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Andy Lee | Boxing's 'never say die' attitude in need of urgent revision


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Following the death of Russian boxer Maxim Dadashev from injuries sustained during his fight with Subriel Matias on Friday night, Andy Lee contemplated the sport's urgent need to redress a 'shame' culture that puts fighter's lives at risk. 

"I haven't watched the fight," admitted Andy Lee on Wednesday's OTB AM, "because I don't want to watch the fight."

An IBF junior welterweight bout held on Friday night, Maxim Dadashev's attempt at building a 14-0 professional record came undone when his coach Buddy McGirt stopped the fighter after the 11th round.

What Lee surmised as a coach's attempt to spare his fighter unnecessary punishment in a hopeless cause, he suspects the prospect of Dadashev's next fight would have been to the forefront of McGirt's mind.

In the immediate aftermath of the stoppage, however, it became clear that the nature of Dadashev's injuries was devastating. Within days of being put into a medically-induced coma following emergency brain surgery, the 28-year-old Maxim Dadashev was pronounced dead.

"It's a tragic loss," stated a visibly disturbed Andy Lee, "and a reminder for everyone about the dangers for boxing."

Where the necessity of mourning Dadashev's untimely passing is self-evident, Lee's thoughts extended to the lessons that must now be learned. Acknowledging that boxing requires the close attention of medical experts to often save fighters from themselves, it is the toxicity of boxing's 'shame' culture that came under closer scrutiny.

"I think the boxing community and boxing fans need to change the way they look at boxing and this attitude of never quitting," asserted the former middleweight world champion boxer.

"The same weekend in England there was a fight between David Price and David Allen.

"Early in the fight Allen was taking a lot of punches with the hope of coming on later, but it didn't seem like it was going to turn. After 10 completed rounds, Allen said in the corner that he'd had enough.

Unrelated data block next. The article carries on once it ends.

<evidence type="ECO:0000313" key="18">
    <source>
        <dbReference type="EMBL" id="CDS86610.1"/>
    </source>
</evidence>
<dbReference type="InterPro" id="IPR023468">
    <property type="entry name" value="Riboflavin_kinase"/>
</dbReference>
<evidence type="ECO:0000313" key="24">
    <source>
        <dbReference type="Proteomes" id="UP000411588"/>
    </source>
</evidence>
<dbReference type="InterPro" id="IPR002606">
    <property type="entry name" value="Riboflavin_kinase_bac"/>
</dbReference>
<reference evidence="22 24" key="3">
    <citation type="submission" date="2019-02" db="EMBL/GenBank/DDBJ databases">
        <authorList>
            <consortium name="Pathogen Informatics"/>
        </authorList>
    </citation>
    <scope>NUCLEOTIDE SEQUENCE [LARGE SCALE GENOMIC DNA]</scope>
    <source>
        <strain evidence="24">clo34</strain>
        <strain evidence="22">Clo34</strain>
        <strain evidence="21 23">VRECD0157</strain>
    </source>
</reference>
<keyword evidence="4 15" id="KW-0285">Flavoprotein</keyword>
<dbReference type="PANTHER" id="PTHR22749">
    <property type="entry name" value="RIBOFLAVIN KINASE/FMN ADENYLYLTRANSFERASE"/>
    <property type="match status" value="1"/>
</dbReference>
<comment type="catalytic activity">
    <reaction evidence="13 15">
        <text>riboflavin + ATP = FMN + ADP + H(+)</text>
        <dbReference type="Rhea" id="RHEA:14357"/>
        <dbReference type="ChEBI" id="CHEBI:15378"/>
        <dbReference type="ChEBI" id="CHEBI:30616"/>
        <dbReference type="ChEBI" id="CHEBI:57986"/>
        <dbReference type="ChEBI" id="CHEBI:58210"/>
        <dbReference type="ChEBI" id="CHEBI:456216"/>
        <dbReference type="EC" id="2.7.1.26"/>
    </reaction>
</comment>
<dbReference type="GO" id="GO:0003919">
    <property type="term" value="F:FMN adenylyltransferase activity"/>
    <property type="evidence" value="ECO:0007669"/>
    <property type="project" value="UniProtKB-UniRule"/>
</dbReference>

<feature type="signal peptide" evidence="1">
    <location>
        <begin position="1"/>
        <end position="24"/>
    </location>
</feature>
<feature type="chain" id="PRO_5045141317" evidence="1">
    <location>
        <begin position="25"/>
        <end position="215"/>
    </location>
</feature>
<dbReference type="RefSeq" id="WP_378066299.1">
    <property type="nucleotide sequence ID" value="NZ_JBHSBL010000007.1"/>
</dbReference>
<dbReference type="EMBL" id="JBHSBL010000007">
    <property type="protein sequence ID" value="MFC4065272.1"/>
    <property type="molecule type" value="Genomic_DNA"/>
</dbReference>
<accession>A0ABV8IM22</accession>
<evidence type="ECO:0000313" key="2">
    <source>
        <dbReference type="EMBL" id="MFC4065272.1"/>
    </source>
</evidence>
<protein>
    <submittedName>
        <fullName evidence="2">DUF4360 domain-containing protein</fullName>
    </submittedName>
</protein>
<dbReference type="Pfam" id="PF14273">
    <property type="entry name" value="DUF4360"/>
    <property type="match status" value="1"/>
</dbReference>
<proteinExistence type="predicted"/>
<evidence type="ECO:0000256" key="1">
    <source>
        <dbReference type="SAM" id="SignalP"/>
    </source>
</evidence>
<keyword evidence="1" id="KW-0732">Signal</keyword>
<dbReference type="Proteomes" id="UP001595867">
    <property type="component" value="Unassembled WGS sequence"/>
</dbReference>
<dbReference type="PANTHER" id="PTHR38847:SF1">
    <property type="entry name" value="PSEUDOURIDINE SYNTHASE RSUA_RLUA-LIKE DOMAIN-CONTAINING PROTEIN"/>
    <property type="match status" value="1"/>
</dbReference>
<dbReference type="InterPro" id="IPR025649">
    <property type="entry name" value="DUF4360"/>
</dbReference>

"He got quite a lot of criticism for pulling himself out of that fight, and in boxing there's this mantra that we go out on our shield, that you don't quit.

"I think that has to be changed now. This belief has to be changed."

Andy Lee Dave Allen receives medical attention after his fight against David Price.

One of many examples Andy Lee called upon, even for some of boxing's most accomplished competitors the ramifications of quitting on your stool can be career-threatening.

"Guillermo Rigondeaux, one of the greatest amateur fighters and a world champion as a professional, more or less quit in a fight against Vasyl Lomachenko," recalled Lee.

"He's never been given the same opportunity again, never been looked at the same way by fight fans and boxing industry people.

"He's still here today though, and Dadashev is not. He was a guy who didn't want to quit, and look at what happened. He goes on longer than he should have and loses his life.

"Given the shaming of a fighter who quits, they feel that they can't quit."

Two-years removed from a professional career that saw him contest 39-bouts, Andy Lee acknowledges the distinction between his thoughts as a competitor and those he possesses as an observer.

"When I was in there," he explained, "I fought.

"With the two major fights near the end of my career against Peter Quillin and Billy Joe Saunders, Quillin dropped me in I think the first-round and I don't remember any of the fight until the 11th round.

"Saunders dropped me in the third-round, and again I don't remember the fight, only the decision at the end.

"When I see Dadashev in the corner, and he's not responsive when his coach is talking to him, that's how I was in the fight with Quillin certainly.

"You keep fighting, and that is what we do, but as we've seen with Dadashev, it's not always the best thing really.

Although Lee does not for a moment suggest that he believes those fights should have been stopped before the conclusion of 12-rounds, it is nevertheless troubling that so little of the event remains with him.

A tragic death from which no simple solution will emerge, Andy Lee is nevertheless certain that unless fighters feel confident in their ability to walk away when they have had enough, Maxim Dadashev's passing will have been in vain

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